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1: And the fifth angel sounded, and I saw a star - Far
different from that mentioned, (Re 8:11). This star belongs
to the invisible world. The third woe is occasioned by the
dragon cast out of heaven; the second takes place at the loosing
of the four angels who were bound in the Euphrates. The first
is here brought by the angel of the abyss, which is opened by
this star, or holy angel. Falling to the earth - Coming swiftly
and with great force. And to him was given - when he was come.
The key of the bottomless pit - A deep and hideous prison; but
different from "the lake of fire."
2: And there arose a smoke out of the pit - The locusts, who
afterwards rise out of it, seem to be, as we shall afterwards
see, the Persians; agreeable to which, this smoke is their
detestable idolatrous doctrine, and false zeal for it, which
now broke out in an uncommon paroxysm. As the smoke of a great
furnace - where the clouds of it rise thicker and thicker, spread
far and wide, and press one upon another, so that the darkness
increases continually. And the sun and the air were darkened - A
figurative expression, denoting heavy affliction. This smoke
occasioned more and more such darkness over the Jews in Persia.
3: And out of the smoke - Not out of the bottomless pit, but
from the smoke which issued thence. There went forth locusts - A
known emblem of a numerous, hostile, hurtful people. Such were
the Persians, from whom the Jews, in the sixth century, suffered
beyond expression. In the year 540 their academies were stopped,
nor were they permitted to have a president for near fifty years.
In 589 this affliction ended; but it began long before 540.
The prelude of it was about the year 455 and 474: the main storm
came on in the reign of Cabades, and lasted from 483 to 532.
Toward the beginning of the sixth century, Mar Rab Isaac,
president of the academy, was put to death. Hereon followed an
insurrection of the Jews, which lasted seven years before they
were conquered by the Persians. Some of them were then put to
death, but not many; the rest were closely imprisoned. And from
this time the nation of the Jews were hated and persecuted by
the Persians, till they had well nigh rooted them out. The
scorpions of the earth - The most hurtful kind. The scorpions of
the air have wings.
4: And it was commanded them - By the secret power of God.
Not to hurt the grass, neither any green thing, nor any tree
- Neither those of low, middling, or high degree, but only such
of them as were not sealed - Principally the unbelieving
Israelites. But many who were called Christians suffered with
5: Not to kill them - Very few of them were killed: in
general, they were imprisoned and variously tormented.
6: The men - That is, the men who are so tormented.
7: And the appearances - This description suits a people
neither throughly civilized, nor entirely savage; and such were
the Persians of that age. Of the locusts are like horses - With
their riders. The Persians excelled in horsemanship. And on
their heads are as it were crowns - Turbans. And their faces are
as the faces of men - Friendly and agreeable.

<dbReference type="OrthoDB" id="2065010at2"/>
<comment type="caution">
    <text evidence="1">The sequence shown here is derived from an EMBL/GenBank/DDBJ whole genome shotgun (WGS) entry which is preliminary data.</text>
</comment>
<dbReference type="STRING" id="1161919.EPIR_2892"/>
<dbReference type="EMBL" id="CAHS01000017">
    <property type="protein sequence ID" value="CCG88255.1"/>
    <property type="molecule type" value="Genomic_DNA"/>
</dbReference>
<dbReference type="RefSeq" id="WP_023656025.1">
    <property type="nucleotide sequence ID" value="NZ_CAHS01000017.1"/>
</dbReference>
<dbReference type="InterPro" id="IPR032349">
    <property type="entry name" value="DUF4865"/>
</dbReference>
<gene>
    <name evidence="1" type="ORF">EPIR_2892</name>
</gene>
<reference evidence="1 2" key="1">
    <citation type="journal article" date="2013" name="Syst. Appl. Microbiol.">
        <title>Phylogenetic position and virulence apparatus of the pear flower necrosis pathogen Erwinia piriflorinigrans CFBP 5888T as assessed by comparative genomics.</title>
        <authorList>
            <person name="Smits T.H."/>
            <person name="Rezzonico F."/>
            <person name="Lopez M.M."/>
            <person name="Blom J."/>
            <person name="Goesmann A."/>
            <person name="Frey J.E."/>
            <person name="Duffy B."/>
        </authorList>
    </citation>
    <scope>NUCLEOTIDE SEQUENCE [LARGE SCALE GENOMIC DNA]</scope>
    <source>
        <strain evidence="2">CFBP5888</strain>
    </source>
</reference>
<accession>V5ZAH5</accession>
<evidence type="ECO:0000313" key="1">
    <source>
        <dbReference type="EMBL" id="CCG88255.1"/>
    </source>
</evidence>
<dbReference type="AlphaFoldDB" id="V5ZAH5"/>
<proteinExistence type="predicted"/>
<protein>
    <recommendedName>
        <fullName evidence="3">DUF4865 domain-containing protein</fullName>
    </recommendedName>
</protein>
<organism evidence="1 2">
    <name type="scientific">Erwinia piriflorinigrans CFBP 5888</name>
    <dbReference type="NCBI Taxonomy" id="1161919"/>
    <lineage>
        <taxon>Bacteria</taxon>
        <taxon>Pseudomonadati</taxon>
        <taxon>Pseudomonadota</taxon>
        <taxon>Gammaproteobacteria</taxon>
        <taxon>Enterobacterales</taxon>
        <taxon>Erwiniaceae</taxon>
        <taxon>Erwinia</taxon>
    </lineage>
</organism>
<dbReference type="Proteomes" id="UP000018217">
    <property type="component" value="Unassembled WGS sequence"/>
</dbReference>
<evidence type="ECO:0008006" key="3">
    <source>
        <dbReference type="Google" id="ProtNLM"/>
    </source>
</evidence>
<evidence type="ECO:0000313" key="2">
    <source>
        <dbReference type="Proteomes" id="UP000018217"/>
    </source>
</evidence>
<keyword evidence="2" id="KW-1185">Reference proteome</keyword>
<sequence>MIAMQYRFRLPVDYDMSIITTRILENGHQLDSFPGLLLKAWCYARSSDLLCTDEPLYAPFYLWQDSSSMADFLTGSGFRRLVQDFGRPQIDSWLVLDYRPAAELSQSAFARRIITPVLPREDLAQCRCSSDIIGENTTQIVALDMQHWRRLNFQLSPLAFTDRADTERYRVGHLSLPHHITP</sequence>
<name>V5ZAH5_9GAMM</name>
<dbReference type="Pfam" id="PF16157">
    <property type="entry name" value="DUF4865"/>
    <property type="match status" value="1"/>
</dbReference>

8: And they had hair as the hair of women - All the Persians
of old gloried in long hair. And their teeth were as the teeth
of lions - Breaking and tearing all things in pieces.
9: And the noise of their wings was as the noise of
chariots of many horses - With their war - chariots, drawn by
many horses, they, as it were, flew to and fro.
10: And they have tails like scorpions - That is, each tail
is like a scorpion, not like the tail of a scorpion. To hurt
the unsealed men five months - Five prophetic months; that is,
seventy - nine common years So long did these calamities last.
11: And they have over them a king - One by whom they are
peculiarly directed and governed. His name is Abaddon - Both this
and Apollyon signify a destroyer. By this he is distinguished
from the dragon, whose proper name is Satan.
12: One woe is past; behold, there come yet two woes after
these things - The Persian power, under which was the first woe,
was now broken by the Saracens: from this time the first pause
made a wide way for the two succeeding woes. In 589, when the
first woe ended, Mahomet was twenty years old, and the
contentions of the Christians with each other were exceeding
great. In 591 Chosroes II. reigned in Persia, who, after the
death of the emperor, made dreadful disturbances in the east,
Hence Mahomet found an open door for his new religion and empire.
And when the usurper Phocas had, in the year 606, not only
declared the Bishop of Rome, Boniface III., universal bishop,
but also the church of Rome the head of all churches, this was
a sure step to advance the Papacy to its utmost height. Thus,
after the passing away of the first woe, the second, yea, and
the third, quickly followed; as indeed they were both on the
way together with it before the first effectually began.
13: And the sixth angel sounded - Under this angel goes
forth the second woe. And I heard a voice from the four corners
of the golden altar - This golden altar is the heavenly pattern of
the Levitical altar of incense. This voice signified that the
execution of the wrath of God, mentioned verses 20, 21,(Re 9:20,21) should, at no intercession, be delayed any longer.
14: Loose the four angels - To go every way; to the four
quarters. These were evil angels, or they would not have been